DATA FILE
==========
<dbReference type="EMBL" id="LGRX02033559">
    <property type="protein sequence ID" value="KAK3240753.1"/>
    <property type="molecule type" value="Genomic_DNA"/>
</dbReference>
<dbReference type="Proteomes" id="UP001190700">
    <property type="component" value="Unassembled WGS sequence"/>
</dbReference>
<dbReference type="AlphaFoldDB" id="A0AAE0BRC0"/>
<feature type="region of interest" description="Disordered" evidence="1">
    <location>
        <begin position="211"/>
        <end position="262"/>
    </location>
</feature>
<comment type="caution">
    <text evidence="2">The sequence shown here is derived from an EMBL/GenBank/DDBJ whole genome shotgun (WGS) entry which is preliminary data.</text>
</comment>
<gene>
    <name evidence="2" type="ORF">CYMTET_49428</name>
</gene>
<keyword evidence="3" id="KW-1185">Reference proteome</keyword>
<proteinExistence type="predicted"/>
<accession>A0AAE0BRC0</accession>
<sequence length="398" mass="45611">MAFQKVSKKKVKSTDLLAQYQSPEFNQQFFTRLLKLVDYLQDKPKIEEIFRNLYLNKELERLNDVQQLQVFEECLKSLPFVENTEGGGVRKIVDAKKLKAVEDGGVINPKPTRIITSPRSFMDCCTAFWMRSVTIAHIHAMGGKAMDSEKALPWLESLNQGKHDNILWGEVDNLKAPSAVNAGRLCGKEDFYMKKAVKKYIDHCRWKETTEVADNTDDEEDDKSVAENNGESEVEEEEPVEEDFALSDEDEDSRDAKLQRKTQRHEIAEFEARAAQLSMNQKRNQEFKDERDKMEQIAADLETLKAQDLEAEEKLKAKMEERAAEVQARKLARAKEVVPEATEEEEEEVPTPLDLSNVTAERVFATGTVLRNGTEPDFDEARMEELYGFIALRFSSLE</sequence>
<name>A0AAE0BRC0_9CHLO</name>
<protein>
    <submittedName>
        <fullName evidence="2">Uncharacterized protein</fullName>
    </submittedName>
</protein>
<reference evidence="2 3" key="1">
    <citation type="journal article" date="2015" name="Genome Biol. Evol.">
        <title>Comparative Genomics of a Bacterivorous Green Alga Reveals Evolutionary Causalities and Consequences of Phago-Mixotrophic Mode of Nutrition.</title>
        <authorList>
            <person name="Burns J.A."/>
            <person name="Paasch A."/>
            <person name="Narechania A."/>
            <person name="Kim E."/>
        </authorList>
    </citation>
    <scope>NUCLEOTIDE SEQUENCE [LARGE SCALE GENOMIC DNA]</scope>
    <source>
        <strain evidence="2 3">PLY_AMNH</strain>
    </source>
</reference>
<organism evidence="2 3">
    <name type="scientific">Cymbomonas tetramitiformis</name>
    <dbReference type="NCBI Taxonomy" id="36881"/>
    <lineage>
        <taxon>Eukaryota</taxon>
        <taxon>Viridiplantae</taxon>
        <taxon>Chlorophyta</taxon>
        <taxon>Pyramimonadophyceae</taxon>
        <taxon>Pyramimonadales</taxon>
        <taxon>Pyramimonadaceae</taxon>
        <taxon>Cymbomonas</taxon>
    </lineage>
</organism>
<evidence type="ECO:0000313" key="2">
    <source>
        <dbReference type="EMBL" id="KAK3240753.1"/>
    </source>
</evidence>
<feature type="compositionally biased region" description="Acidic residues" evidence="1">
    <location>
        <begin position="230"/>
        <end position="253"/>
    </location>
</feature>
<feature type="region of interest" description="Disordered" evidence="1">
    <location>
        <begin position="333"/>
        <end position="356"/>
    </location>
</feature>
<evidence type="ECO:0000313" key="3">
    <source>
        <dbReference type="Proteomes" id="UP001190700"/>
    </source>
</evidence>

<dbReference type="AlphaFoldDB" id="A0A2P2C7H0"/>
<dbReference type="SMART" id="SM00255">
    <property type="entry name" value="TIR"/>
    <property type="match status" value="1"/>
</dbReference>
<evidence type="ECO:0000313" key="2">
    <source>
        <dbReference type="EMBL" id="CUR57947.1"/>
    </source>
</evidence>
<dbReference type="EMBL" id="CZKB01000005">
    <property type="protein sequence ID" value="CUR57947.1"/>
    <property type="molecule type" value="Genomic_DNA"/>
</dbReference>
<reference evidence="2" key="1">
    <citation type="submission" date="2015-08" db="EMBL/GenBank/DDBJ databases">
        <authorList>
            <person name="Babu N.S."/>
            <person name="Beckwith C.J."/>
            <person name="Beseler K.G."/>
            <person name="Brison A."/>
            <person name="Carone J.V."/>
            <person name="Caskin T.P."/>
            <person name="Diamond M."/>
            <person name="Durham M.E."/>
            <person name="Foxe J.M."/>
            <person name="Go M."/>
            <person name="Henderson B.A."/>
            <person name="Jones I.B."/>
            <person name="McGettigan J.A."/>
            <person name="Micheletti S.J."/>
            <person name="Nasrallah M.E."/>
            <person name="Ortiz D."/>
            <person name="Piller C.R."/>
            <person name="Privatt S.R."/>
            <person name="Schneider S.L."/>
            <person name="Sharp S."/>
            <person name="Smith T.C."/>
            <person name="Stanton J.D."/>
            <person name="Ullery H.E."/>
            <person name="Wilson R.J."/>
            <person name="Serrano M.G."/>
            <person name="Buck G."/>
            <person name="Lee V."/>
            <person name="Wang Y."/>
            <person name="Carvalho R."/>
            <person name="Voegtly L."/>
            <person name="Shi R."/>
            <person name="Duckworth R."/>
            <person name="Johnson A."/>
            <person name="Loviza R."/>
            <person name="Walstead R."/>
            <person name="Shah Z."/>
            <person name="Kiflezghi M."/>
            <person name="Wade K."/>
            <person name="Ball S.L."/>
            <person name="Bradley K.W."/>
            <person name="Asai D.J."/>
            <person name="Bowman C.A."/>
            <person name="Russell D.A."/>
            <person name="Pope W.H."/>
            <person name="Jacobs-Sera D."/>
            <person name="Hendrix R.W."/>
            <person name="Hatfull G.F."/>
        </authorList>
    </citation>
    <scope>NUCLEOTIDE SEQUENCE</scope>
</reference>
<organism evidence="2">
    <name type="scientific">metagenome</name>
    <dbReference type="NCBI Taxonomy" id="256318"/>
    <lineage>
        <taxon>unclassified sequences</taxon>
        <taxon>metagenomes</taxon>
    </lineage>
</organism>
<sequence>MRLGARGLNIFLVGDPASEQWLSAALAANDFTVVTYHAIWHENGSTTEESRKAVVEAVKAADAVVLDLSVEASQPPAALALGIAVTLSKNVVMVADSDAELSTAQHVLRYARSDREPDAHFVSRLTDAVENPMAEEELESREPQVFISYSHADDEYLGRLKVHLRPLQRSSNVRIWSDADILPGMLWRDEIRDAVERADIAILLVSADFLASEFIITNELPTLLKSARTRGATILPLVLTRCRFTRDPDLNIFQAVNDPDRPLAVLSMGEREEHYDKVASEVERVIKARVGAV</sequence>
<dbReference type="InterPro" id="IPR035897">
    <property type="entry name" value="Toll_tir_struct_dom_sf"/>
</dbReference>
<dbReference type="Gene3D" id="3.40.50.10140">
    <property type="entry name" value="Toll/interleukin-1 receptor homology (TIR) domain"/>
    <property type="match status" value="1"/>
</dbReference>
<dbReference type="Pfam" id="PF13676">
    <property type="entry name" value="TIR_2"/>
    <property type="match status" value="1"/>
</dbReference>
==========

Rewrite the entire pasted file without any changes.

<dbReference type="EMBL" id="LGRX02033559">
    <property type="protein sequence ID" value="KAK3240753.1"/>
    <property type="molecule type" value="Genomic_DNA"/>
</dbReference>
<dbReference type="Proteomes" id="UP001190700">
    <property type="component" value="Unassembled WGS sequence"/>
</dbReference>
<dbReference type="AlphaFoldDB" id="A0AAE0BRC0"/>
<feature type="region of interest" description="Disordered" evidence="1">
    <location>
        <begin position="211"/>
        <end position="262"/>
    </location>
</feature>
<comment type="caution">
    <text evidence="2">The sequence shown here is derived from an EMBL/GenBank/DDBJ whole genome shotgun (WGS) entry which is preliminary data.</text>
</comment>
<gene>
    <name evidence="2" type="ORF">CYMTET_49428</name>
</gene>
<keyword evidence="3" id="KW-1185">Reference proteome</keyword>
<proteinExistence type="predicted"/>
<accession>A0AAE0BRC0</accession>
<sequence length="398" mass="45611">MAFQKVSKKKVKSTDLLAQYQSPEFNQQFFTRLLKLVDYLQDKPKIEEIFRNLYLNKELERLNDVQQLQVFEECLKSLPFVENTEGGGVRKIVDAKKLKAVEDGGVINPKPTRIITSPRSFMDCCTAFWMRSVTIAHIHAMGGKAMDSEKALPWLESLNQGKHDNILWGEVDNLKAPSAVNAGRLCGKEDFYMKKAVKKYIDHCRWKETTEVADNTDDEEDDKSVAENNGESEVEEEEPVEEDFALSDEDEDSRDAKLQRKTQRHEIAEFEARAAQLSMNQKRNQEFKDERDKMEQIAADLETLKAQDLEAEEKLKAKMEERAAEVQARKLARAKEVVPEATEEEEEEVPTPLDLSNVTAERVFATGTVLRNGTEPDFDEARMEELYGFIALRFSSLE</sequence>
<name>A0AAE0BRC0_9CHLO</name>
<protein>
    <submittedName>
        <fullName evidence="2">Uncharacterized protein</fullName>
    </submittedName>
</protein>
<reference evidence="2 3" key="1">
    <citation type="journal article" date="2015" name="Genome Biol. Evol.">
        <title>Comparative Genomics of a Bacterivorous Green Alga Reveals Evolutionary Causalities and Consequences of Phago-Mixotrophic Mode of Nutrition.</title>
        <authorList>
            <person name="Burns J.A."/>
            <person name="Paasch A."/>
            <person name="Narechania A."/>
            <person name="Kim E."/>
        </authorList>
    </citation>
    <scope>NUCLEOTIDE SEQUENCE [LARGE SCALE GENOMIC DNA]</scope>
    <source>
        <strain evidence="2 3">PLY_AMNH</strain>
    </source>
</reference>
<organism evidence="2 3">
    <name type="scientific">Cymbomonas tetramitiformis</name>
    <dbReference type="NCBI Taxonomy" id="36881"/>
    <lineage>
        <taxon>Eukaryota</taxon>
        <taxon>Viridiplantae</taxon>
        <taxon>Chlorophyta</taxon>
        <taxon>Pyramimonadophyceae</taxon>
        <taxon>Pyramimonadales</taxon>
        <taxon>Pyramimonadaceae</taxon>
        <taxon>Cymbomonas</taxon>
    </lineage>
</organism>
<evidence type="ECO:0000313" key="2">
    <source>
        <dbReference type="EMBL" id="KAK3240753.1"/>
    </source>
</evidence>
<feature type="compositionally biased region" description="Acidic residues" evidence="1">
    <location>
        <begin position="230"/>
        <end position="253"/>
    </location>
</feature>
<feature type="region of interest" description="Disordered" evidence="1">
    <location>
        <begin position="333"/>
        <end position="356"/>
    </location>
</feature>
<evidence type="ECO:0000313" key="3">
    <source>
        <dbReference type="Proteomes" id="UP001190700"/>
    </source>
</evidence>

<dbReference type="AlphaFoldDB" id="A0A2P2C7H0"/>
<dbReference type="SMART" id="SM00255">
    <property type="entry name" value="TIR"/>
    <property type="match status" value="1"/>
</dbReference>
<evidence type="ECO:0000313" key="2">
    <source>
        <dbReference type="EMBL" id="CUR57947.1"/>
    </source>
</evidence>
<dbReference type="EMBL" id="CZKB01000005">
    <property type="protein sequence ID" value="CUR57947.1"/>
    <property type="molecule type" value="Genomic_DNA"/>
</dbReference>
<reference evidence="2" key="1">
    <citation type="submission" date="2015-08" db="EMBL/GenBank/DDBJ databases">
        <authorList>
            <person name="Babu N.S."/>
            <person name="Beckwith C.J."/>
            <person name="Beseler K.G."/>
            <person name="Brison A."/>
            <person name="Carone J.V."/>
            <person name="Caskin T.P."/>
            <person name="Diamond M."/>
            <person name="Durham M.E."/>
            <person name="Foxe J.M."/>
            <person name="Go M."/>
            <person name="Henderson B.A."/>
            <person name="Jones I.B."/>
            <person name="McGettigan J.A."/>
            <person name="Micheletti S.J."/>
            <person name="Nasrallah M.E."/>
            <person name="Ortiz D."/>
            <person name="Piller C.R."/>
            <person name="Privatt S.R."/>
            <person name="Schneider S.L."/>
            <person name="Sharp S."/>
            <person name="Smith T.C."/>
            <person name="Stanton J.D."/>
            <person name="Ullery H.E."/>
            <person name="Wilson R.J."/>
            <person name="Serrano M.G."/>
            <person name="Buck G."/>
            <person name="Lee V."/>
            <person name="Wang Y."/>
            <person name="Carvalho R."/>
            <person name="Voegtly L."/>
            <person name="Shi R."/>
            <person name="Duckworth R."/>
            <person name="Johnson A."/>
            <person name="Loviza R."/>
            <person name="Walstead R."/>
            <person name="Shah Z."/>
            <person name="Kiflezghi M."/>
            <person name="Wade K."/>
            <person name="Ball S.L."/>
            <person name="Bradley K.W."/>
            <person name="Asai D.J."/>
            <person name="Bowman C.A."/>
            <person name="Russell D.A."/>
            <person name="Pope W.H."/>
            <person name="Jacobs-Sera D."/>
            <person name="Hendrix R.W."/>
            <person name="Hatfull G.F."/>
        </authorList>
    </citation>
    <scope>NUCLEOTIDE SEQUENCE</scope>
</reference>
<organism evidence="2">
    <name type="scientific">metagenome</name>
    <dbReference type="NCBI Taxonomy" id="256318"/>
    <lineage>
        <taxon>unclassified sequences</taxon>
        <taxon>metagenomes</taxon>
    </lineage>
</organism>
<sequence>MRLGARGLNIFLVGDPASEQWLSAALAANDFTVVTYHAIWHENGSTTEESRKAVVEAVKAADAVVLDLSVEASQPPAALALGIAVTLSKNVVMVADSDAELSTAQHVLRYARSDREPDAHFVSRLTDAVENPMAEEELESREPQVFISYSHADDEYLGRLKVHLRPLQRSSNVRIWSDADILPGMLWRDEIRDAVERADIAILLVSADFLASEFIITNELPTLLKSARTRGATILPLVLTRCRFTRDPDLNIFQAVNDPDRPLAVLSMGEREEHYDKVASEVERVIKARVGAV</sequence>
<dbReference type="InterPro" id="IPR035897">
    <property type="entry name" value="Toll_tir_struct_dom_sf"/>
</dbReference>
<dbReference type="Gene3D" id="3.40.50.10140">
    <property type="entry name" value="Toll/interleukin-1 receptor homology (TIR) domain"/>
    <property type="match status" value="1"/>
</dbReference>
<dbReference type="Pfam" id="PF13676">
    <property type="entry name" value="TIR_2"/>
    <property type="match status" value="1"/>
</dbReference>